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item Qi, Phoebe
item Farrell Jr, Harold
item Wickham, Edward

Submitted to: Meeting Abstract
Publication Type: Abstract Only
Publication Acceptance Date: 6/20/2003
Publication Date: 6/25/2003
Citation: Qi, P.X., Farrell Jr, H.M., Wickham, E.D. 2003. The role of c-terminal region of bovine b-casein. (abstract). The 94th American Oil Chemists Soc. Annual Meeting & Expo. p.54.

Interpretive Summary:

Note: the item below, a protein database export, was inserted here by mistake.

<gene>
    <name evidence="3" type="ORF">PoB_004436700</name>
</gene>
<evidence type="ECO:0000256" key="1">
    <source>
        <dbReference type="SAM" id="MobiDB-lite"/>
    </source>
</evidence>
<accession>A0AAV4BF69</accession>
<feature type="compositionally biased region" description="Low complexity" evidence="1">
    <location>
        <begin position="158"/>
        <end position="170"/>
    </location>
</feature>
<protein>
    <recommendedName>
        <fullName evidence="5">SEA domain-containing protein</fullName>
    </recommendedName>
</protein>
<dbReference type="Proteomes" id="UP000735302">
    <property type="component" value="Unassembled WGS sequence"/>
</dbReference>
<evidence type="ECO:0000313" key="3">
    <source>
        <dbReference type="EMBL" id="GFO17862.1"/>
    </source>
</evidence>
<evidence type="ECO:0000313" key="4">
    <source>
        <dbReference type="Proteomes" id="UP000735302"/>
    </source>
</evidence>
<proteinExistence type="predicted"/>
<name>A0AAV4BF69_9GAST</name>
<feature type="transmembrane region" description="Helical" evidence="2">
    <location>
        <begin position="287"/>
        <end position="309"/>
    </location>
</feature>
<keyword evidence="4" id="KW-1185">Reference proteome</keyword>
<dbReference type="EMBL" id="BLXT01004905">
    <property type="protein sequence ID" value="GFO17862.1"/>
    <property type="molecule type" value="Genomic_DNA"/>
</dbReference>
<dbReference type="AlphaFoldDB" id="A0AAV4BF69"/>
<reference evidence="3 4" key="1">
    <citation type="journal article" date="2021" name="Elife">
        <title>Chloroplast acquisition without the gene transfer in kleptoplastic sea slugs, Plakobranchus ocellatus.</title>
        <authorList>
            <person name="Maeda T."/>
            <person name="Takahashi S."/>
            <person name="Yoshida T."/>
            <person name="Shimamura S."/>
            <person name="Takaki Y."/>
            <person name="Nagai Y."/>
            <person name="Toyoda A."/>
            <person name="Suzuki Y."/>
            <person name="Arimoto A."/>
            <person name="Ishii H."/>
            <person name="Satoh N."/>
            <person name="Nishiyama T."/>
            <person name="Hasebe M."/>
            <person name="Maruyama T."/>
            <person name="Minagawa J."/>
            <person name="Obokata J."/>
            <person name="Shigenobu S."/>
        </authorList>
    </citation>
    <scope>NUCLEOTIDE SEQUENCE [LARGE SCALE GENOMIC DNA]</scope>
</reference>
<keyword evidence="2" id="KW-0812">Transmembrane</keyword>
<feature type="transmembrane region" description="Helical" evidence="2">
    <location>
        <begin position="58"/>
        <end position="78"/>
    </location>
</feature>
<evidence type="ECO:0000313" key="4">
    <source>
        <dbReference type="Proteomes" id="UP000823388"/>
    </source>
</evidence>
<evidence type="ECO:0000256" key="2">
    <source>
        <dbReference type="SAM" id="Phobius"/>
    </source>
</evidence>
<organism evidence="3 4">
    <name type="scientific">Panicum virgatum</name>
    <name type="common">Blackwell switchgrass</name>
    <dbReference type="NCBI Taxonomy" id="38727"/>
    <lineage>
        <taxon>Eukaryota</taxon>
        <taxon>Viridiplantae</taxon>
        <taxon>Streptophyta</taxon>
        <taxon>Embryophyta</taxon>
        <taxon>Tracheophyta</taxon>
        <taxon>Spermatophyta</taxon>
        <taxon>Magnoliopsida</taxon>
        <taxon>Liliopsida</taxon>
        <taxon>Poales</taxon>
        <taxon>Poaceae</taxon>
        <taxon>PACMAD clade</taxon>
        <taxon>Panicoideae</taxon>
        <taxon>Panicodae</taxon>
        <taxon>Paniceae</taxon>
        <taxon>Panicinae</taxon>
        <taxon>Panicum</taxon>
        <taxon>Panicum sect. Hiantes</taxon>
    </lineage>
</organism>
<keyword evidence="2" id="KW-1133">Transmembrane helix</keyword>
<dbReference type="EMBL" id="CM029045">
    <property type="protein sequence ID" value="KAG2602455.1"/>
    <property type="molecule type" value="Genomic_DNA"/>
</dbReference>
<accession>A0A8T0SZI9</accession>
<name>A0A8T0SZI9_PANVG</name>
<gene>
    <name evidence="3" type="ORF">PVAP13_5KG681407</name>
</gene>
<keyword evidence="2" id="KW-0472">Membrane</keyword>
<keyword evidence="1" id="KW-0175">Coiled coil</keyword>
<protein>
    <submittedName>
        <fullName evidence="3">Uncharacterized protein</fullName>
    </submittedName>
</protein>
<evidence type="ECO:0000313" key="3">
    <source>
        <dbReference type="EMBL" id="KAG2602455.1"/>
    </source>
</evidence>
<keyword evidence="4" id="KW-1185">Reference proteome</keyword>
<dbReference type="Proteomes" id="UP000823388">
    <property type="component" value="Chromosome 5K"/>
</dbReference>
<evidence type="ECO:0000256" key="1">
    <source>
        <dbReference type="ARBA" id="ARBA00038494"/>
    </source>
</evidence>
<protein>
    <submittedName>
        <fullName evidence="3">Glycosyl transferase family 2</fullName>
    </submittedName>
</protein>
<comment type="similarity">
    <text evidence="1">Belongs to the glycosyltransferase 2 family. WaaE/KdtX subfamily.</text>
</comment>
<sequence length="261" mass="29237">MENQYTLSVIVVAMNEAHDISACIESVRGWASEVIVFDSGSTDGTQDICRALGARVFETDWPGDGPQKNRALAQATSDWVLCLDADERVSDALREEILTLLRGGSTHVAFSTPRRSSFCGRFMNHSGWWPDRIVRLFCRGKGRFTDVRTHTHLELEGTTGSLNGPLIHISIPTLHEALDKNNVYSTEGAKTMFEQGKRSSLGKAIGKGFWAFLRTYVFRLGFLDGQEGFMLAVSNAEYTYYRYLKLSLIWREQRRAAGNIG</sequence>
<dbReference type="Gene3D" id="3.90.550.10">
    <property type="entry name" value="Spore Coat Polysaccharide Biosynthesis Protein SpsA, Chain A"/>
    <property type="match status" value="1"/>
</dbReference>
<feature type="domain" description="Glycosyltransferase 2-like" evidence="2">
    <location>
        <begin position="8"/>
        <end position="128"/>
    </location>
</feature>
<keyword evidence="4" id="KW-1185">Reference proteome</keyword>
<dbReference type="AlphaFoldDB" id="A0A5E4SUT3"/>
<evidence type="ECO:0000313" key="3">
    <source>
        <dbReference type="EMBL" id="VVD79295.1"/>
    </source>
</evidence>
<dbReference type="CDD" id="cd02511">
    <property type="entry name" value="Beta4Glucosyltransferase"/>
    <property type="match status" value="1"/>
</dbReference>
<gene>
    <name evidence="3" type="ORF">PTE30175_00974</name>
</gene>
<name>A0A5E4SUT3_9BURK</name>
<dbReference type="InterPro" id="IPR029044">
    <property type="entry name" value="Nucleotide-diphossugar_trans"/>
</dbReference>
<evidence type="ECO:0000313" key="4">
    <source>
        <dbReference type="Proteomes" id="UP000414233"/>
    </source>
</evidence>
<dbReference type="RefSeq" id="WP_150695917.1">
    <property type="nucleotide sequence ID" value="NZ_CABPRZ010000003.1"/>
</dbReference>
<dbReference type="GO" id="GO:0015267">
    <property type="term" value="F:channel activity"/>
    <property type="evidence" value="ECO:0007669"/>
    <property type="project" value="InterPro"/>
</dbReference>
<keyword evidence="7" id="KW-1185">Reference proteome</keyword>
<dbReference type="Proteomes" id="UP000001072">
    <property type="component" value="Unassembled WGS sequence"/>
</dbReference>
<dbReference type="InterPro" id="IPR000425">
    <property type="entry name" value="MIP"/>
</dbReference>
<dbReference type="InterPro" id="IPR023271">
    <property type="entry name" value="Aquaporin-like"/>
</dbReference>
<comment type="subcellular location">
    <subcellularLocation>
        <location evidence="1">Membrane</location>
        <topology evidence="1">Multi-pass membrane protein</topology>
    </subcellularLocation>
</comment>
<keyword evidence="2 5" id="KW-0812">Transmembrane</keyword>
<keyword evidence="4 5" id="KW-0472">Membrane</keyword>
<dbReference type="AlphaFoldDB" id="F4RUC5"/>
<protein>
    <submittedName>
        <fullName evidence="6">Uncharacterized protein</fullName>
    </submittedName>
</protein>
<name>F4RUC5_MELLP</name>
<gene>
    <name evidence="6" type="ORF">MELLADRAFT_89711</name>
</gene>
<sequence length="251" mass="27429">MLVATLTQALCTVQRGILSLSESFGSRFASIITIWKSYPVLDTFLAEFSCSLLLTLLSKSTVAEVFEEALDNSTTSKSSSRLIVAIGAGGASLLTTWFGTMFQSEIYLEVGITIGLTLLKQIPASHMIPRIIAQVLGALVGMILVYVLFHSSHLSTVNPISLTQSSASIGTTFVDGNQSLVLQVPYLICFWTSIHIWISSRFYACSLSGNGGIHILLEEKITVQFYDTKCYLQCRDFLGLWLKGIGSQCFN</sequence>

Technical Abstract: The effect of C-terminal deletion by chymosin digestion of B-casein, 1-192 fragment (f1-192) on the structure and stability of the parent protein (B-casein) was examined and characterized using circular dichroism (CD) under various solvent conditions. Analytical ultracentrifugation results indicated negligible degree of self-association in f1-192 compared to whole B-casein in the temperature range of 2 degrees - 37 degrees C. CONTIN analysis of the CD data revealed little change in the overall secondary structural content in f1-192 relative to whole B-casein; i.e., 5-10% a-helix, 31-35% turns, and 25-29% extended sheet from 5 to 70 degrees C. The temperature dependence of the CD spectra of f1-192 showed two distinctive conformational transitions at 12 degrees and 34-36 degrees C, whereas four were found in the parent protein at 10 degrees, 33 degrees, 40 degrees C and 78 degrees C. The transition at 12 degrees C may actually represent a general conformational change or cold denaturation in much similar fashion as the 10 degrees C transition in the native protein. The transition at 34-36 degrees C is more likely the reflection of hydrophobic changes in the core of f1-192. Results obtained in this work suggest possible secondary structural disruption of B-casein upon its C-terminal deletion. Moreover, it has been demonstrated conclusively that the C-terminal tail peptide (f193-209) is essential for self-association and formation of a complex with 8-anilino-1-naphthalene sulfonic acid (ANS), a common hydrophobic binding probe. These results may provide further insights on the critical role of the C-terminal region in the natural cellular function of B-casein.